Friday, December 4, 2009


We hear the word "infrastructure" fairly frequently these days, often in combination with the word "crumbling".  It's a disturbing trend, so today I'd like to explore a little about the meaning of the term and some of its implications within society.

The prefix, "infra" means "below" or "beneath". My old dictionary from the 1970's also includes "inferior to" in the definition. We'll come back to that later. In its original sense, infrastructure refers to "an underlying base or supporting structure" – or – "the basic facilities, equipment, services and installations needed for the growth and functioning of a country, community or organization" (American Heritage Dictionary, New College Edition, 1976). The latter sense is heard most often in the media when referring to roads, railways, water and sewage systems and the newer network of cables, fiber-optics and wireless nodes that form the basis for modern communications.

The ancient Romans had a good grasp of the value of infrastructure. Several of the roads and aqueducts they built thousands of years ago survive to this day.  Every society since has put the gold of its wealthy and the toil of its poor into building and maintaining infrastructure.  At various times and under various stimuli, infrastructure-building will enjoy a heyday and great (or not-so-great) works will be constructed.  Sometimes it's to glorify a ruler or an ideal, sometimes to bulwark against a threat, other times, it serves to bolster a sagging economy.  In this country, we've seen more of the latter two cases than the former, though I think 'glorification' has probably produced more of the world's durable and aesthetically pleasing structures than has necessity.

Once the infrastructure has been created, there must be the will and the means to maintain it in working order, not just for a while but, effectively, forever.  This is much harder to do than to drum up the initiative create it in the fist place.  It seems to be part of human nature to not wish to think about the stuff that goes on below the surface — the water mains, the sewers, the cables, etc.  But rust and rot never take vacations so somebody has to be thinking about, and doing something about the hidden stuff day in and day out ad infinitum.  If at some point, however, we elect a 'fiscal lion' who hacks the budget of the maintenance department, or if hard economic times force the same decision, the inexorable progress of decay can go on unobserved for years.  The next thing you know, water mains are breaking and gas lines are exploding and the media begin talking about "crumbling infrastructure".  Again.

The foregoing is an example of great beginnings that stumble down to bad endings.  This is not the only scenario.  What happens if you begin by not thinking about infrastructure?

A Case Study

Mid-20th Century Baltimore, MD: a medium-sized East Coast city boasting close to a million residents.  Not a fancy place like New York or Boston but one possessing a great deal of local charm and a pretty good baseball team.  In 1968, everything changed.  When the news of Martin Luther King's assassination broke, people took their outrage and disappointment into the streets.  There were ten wrenching days of rioting and the city was locked down under martial law.  Fearing that the genie of racial violence was forever out of the bottle, both black and white citizens began streaming out of the city to the surrounding suburbs.  As housing stock was used up, pressure grew to expand the suburbs with new development and Baltimore's "urban sprawl" kicked into high gear.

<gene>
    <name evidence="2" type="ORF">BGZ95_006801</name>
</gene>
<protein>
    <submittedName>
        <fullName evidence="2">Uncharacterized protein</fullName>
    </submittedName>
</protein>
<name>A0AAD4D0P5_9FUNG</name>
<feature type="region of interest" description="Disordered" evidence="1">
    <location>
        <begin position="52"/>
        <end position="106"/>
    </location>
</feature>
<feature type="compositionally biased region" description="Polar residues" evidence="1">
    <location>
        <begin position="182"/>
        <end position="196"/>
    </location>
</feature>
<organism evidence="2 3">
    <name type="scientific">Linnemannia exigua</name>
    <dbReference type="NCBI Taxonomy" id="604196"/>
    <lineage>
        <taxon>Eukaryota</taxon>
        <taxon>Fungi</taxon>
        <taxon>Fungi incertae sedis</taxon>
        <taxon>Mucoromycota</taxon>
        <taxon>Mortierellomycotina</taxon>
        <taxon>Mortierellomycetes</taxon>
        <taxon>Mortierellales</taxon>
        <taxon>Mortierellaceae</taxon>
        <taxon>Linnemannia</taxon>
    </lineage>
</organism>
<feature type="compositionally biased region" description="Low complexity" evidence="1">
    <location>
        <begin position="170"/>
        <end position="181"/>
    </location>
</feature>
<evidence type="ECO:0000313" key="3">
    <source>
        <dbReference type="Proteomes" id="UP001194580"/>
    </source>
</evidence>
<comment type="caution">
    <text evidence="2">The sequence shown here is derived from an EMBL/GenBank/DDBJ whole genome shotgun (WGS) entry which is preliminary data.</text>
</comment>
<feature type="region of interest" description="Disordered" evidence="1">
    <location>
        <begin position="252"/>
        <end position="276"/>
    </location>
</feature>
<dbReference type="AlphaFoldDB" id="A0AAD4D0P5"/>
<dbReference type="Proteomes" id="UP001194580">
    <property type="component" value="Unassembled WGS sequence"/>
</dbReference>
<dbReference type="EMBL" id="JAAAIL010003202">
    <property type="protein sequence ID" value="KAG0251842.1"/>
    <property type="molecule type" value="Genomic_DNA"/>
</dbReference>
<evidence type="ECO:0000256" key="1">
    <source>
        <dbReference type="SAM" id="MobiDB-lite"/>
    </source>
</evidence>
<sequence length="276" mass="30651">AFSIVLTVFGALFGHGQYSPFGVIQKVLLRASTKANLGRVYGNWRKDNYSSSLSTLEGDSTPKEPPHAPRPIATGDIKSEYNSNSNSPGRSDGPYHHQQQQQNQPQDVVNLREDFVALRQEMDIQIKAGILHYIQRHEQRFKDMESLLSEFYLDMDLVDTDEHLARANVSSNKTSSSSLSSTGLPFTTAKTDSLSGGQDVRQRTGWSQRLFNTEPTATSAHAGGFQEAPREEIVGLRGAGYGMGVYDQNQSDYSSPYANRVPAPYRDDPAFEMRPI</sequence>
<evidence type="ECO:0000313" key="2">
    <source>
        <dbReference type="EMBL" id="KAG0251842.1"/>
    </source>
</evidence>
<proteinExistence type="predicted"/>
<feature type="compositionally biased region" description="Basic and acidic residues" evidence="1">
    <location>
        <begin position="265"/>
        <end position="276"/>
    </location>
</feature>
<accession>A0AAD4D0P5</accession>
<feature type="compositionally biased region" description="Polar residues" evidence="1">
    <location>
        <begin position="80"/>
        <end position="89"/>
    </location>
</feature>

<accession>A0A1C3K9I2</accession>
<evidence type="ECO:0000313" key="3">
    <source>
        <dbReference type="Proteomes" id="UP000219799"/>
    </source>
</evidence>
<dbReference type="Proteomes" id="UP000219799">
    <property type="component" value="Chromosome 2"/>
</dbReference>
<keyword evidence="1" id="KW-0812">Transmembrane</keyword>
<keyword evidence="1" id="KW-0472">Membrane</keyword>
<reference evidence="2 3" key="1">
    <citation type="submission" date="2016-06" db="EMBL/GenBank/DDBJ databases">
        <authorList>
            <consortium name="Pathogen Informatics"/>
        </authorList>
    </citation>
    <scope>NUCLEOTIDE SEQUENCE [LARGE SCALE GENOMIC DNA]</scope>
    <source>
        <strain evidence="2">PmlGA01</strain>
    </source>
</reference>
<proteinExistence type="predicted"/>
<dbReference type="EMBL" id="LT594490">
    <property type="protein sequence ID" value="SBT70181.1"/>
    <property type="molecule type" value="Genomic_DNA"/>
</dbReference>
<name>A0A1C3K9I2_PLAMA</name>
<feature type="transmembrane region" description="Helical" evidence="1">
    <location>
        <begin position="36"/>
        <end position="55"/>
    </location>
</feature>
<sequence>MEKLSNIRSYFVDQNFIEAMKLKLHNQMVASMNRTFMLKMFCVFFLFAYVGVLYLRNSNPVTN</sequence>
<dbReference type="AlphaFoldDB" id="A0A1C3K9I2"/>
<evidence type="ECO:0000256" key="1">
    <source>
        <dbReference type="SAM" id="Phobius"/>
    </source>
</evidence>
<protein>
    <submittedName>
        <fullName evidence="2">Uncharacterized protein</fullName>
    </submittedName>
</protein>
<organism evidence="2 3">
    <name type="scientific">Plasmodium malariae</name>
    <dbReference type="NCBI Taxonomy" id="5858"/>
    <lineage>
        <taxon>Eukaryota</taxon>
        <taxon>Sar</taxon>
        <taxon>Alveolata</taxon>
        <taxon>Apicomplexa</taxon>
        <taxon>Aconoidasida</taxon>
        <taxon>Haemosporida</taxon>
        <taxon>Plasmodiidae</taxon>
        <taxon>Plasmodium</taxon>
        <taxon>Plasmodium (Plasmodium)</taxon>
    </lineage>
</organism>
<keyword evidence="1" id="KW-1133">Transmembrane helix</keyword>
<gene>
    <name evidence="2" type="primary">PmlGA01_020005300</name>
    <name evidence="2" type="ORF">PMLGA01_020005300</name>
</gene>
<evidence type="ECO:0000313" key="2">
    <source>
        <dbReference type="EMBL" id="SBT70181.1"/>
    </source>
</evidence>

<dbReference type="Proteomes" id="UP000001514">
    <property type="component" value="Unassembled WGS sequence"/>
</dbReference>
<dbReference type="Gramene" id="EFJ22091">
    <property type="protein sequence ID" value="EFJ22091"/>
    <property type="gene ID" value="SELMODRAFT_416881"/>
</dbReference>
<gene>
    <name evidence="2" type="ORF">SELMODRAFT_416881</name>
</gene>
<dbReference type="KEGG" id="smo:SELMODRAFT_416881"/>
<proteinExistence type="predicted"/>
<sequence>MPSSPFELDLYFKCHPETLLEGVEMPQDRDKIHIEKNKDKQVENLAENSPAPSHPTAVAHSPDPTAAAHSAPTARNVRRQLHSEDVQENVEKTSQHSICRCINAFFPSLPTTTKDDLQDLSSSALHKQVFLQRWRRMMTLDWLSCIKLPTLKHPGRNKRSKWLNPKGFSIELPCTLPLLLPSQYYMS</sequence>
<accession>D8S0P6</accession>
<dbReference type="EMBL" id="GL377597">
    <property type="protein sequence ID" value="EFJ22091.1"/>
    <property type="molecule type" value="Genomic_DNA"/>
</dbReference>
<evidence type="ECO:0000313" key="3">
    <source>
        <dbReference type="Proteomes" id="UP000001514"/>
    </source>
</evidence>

Today, Baltimore's suburbs, coupled with those of neighboring Washington, D.C., have grown to an alarming extent (Baltimore-Washington Land-Use History).  Air pollution from cars has blossomed due to the greater commuting distances.  Run-off from parking lots and lawn herbicides has poisoned suburban streams.  Because the developers buy up farm land and forest tracts, we have seen significant losses of both arable land and wild habitat.  All of this is due to widespread disregard of all considerations except economic growth.  One consideration ignored is that of the infrastructure needed to support the burgeoning population.  Schools, roads, water and sewer systems have become over-burdened and require expensive retro-fitting to accommodate the new reality.  To quote the old bromide: they did not plan to fail, they failed to plan.

We are moved to ask, why is infrastructure given such short shrift?   A clue may lie in the meanings of "infra" mentioned above.  If infrastructure is perceived to be "beneath" our notice or "inferior to" other considerations, guess where the dollars and planning time are not going to go?  If you wish to stretch the point a bit: that which occurs beneath is dark and scary.  Best not to think about it.  Whatever the source of the short-sightedness, there seems to be little impetus to change matters.  In 1997 Maryland's then-governor Paris Glendenning championed a statute in state law that he dubbed the "Smart Growth Initiative".  It is supposed to mandate a more holistic approach to community development, specifically with respect to the infrastructure, but recent studies have shown that since its passage, the statute has been largely circumvented or ignored (Study Calls MD Smart Growth a Flop).

All the Myriad Pieces